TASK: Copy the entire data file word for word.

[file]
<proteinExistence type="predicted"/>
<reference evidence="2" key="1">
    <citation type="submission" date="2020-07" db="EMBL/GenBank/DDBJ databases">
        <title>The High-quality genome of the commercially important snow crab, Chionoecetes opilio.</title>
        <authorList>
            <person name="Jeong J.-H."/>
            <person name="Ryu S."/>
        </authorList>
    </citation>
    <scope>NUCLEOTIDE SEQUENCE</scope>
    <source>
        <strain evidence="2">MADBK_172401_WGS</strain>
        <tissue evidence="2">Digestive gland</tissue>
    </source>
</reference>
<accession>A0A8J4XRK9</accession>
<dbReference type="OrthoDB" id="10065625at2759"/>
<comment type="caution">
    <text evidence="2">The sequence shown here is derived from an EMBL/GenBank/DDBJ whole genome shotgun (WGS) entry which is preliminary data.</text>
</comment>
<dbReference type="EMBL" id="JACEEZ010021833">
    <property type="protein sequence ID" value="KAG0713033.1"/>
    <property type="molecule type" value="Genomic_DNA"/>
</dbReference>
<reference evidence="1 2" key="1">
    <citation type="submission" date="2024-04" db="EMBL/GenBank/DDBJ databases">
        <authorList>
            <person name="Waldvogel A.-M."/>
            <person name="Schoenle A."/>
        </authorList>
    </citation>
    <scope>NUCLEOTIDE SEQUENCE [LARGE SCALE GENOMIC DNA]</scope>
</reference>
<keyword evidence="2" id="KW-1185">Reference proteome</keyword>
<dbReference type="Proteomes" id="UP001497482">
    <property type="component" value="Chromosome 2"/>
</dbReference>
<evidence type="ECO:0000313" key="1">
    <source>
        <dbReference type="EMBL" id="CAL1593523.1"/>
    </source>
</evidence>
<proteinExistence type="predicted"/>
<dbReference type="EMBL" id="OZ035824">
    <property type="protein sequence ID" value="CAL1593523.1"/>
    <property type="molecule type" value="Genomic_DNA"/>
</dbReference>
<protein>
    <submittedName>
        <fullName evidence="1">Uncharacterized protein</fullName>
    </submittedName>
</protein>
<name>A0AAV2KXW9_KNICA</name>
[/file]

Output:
<proteinExistence type="predicted"/>
<reference evidence="2" key="1">
    <citation type="submission" date="2020-07" db="EMBL/GenBank/DDBJ databases">
        <title>The High-quality genome of the commercially important snow crab, Chionoecetes opilio.</title>
        <authorList>
            <person name="Jeong J.-H."/>
            <person name="Ryu S."/>
        </authorList>
    </citation>
    <scope>NUCLEOTIDE SEQUENCE</scope>
    <source>
        <strain evidence="2">MADBK_172401_WGS</strain>
        <tissue evidence="2">Digestive gland</tissue>
    </source>
</reference>
<accession>A0A8J4XRK9</accession>
<dbReference type="OrthoDB" id="10065625at2759"/>
<comment type="caution">
    <text evidence="2">The sequence shown here is derived from an EMBL/GenBank/DDBJ whole genome shotgun (WGS) entry which is preliminary data.</text>
</comment>
<dbReference type="EMBL" id="JACEEZ010021833">
    <property type="protein sequence ID" value="KAG0713033.1"/>
    <property type="molecule type" value="Genomic_DNA"/>
</dbReference>
<reference evidence="1 2" key="1">
    <citation type="submission" date="2024-04" db="EMBL/GenBank/DDBJ databases">
        <authorList>
            <person name="Waldvogel A.-M."/>
            <person name="Schoenle A."/>
        </authorList>
    </citation>
    <scope>NUCLEOTIDE SEQUENCE [LARGE SCALE GENOMIC DNA]</scope>
</reference>
<keyword evidence="2" id="KW-1185">Reference proteome</keyword>
<dbReference type="Proteomes" id="UP001497482">
    <property type="component" value="Chromosome 2"/>
</dbReference>
<evidence type="ECO:0000313" key="1">
    <source>
        <dbReference type="EMBL" id="CAL1593523.1"/>
    </source>
</evidence>
<proteinExistence type="predicted"/>
<dbReference type="EMBL" id="OZ035824">
    <property type="protein sequence ID" value="CAL1593523.1"/>
    <property type="molecule type" value="Genomic_DNA"/>
</dbReference>
<protein>
    <submittedName>
        <fullName evidence="1">Uncharacterized protein</fullName>
    </submittedName>
</protein>
<name>A0AAV2KXW9_KNICA</name>